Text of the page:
The mass is the denominator in the KW/Kg ratio, so it is taken into account, but it is the ratio result that determine the dynamics. This can be illustrated by a bicycle, which is light when considering the overall mass with driver of 75 Kg but the power is only 0,5 KW, so the ratio is 0,0067. If you would apply that ratio to the 2239 Kg of the Model S P85D you would only have 15 KW. But since the car as 515 KW it has a much better ratio of 0,23 and therefore a way better dynamics. Its large wheels and unique low center of gravity makes it excellent in turns as well. By the way the car also has one of the lowest lateral wind sensitivity exactly thanks to its mass. So mass is grey not black.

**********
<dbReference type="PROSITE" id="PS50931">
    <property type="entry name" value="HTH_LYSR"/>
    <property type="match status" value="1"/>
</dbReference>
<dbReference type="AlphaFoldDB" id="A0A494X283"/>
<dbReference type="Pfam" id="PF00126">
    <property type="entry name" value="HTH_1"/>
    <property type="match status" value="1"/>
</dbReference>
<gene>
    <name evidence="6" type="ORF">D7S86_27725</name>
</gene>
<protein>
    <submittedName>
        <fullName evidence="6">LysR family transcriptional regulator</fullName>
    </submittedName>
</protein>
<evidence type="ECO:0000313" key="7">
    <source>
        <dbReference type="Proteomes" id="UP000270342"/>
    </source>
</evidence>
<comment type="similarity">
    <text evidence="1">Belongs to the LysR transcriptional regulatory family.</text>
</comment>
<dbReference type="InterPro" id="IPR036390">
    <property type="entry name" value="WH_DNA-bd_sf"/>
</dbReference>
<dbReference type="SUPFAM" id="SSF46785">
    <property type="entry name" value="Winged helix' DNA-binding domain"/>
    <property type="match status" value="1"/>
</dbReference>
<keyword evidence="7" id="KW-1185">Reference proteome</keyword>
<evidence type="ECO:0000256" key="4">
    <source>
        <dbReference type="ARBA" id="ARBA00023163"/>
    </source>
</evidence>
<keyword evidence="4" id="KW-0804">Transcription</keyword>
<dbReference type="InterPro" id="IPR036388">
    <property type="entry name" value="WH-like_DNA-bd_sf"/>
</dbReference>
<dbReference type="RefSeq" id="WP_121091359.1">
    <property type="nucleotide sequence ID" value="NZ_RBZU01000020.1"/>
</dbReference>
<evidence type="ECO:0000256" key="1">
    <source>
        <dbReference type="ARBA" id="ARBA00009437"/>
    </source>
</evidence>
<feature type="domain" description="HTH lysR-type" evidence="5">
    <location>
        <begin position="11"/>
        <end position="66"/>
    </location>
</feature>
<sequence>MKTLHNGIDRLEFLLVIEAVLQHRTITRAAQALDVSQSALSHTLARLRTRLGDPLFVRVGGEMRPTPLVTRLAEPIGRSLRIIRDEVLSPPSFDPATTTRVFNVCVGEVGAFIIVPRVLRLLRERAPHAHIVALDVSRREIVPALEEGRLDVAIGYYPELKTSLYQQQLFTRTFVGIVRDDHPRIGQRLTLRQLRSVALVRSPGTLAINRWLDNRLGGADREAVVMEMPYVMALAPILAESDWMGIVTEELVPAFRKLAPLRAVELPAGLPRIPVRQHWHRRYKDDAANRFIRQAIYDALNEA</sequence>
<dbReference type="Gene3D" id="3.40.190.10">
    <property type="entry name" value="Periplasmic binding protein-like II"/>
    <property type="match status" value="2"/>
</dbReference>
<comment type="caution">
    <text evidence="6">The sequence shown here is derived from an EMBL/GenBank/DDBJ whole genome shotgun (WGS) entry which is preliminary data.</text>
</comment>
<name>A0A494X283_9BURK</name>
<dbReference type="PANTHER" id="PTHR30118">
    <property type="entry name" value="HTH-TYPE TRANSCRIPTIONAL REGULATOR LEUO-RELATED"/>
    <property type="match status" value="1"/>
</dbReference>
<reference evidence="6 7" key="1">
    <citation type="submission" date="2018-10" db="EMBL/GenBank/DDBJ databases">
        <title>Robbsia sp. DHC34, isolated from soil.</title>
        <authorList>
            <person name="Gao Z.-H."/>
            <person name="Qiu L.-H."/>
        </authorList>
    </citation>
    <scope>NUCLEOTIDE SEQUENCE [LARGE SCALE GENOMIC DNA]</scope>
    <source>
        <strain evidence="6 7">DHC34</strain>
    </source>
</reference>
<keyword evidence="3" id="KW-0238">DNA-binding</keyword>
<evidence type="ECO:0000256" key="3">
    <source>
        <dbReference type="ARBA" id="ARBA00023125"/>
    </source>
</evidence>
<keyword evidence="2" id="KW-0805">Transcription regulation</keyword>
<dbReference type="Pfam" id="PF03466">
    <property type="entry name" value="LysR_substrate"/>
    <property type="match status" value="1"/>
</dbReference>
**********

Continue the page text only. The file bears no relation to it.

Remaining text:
If we consider the BMW 7 series with the V12, it has a power of 400 KW and a mass of 2105 Kg so its ratio is 0,19 and has therefore lower dynamics than the Model S.

Neither of you quite have it right.

Handling is not just about lighter weight. CoG is one factor, but the rest is about the ratio of traction to moment of inertia. That determines how responsive a car is when changing directions.

You can increase traction with sticky tires and also with weight, but weight towards the outside of a car will increase moment of inertia superlinearly, i.e. decrease that key ratio. Engine weight, door/trunk/bumper weight, wheel weight are all bad for handling. However, weight in the middle of the car (e.g. the drivetrain tunnel) can improve handling. It pushes the wheels down for more grip, but only slightly increases moment of inertia.

The Model S has weight rather spread out. The Fisker Karma was said to handle quite a bit better, but of course it had many other flaws.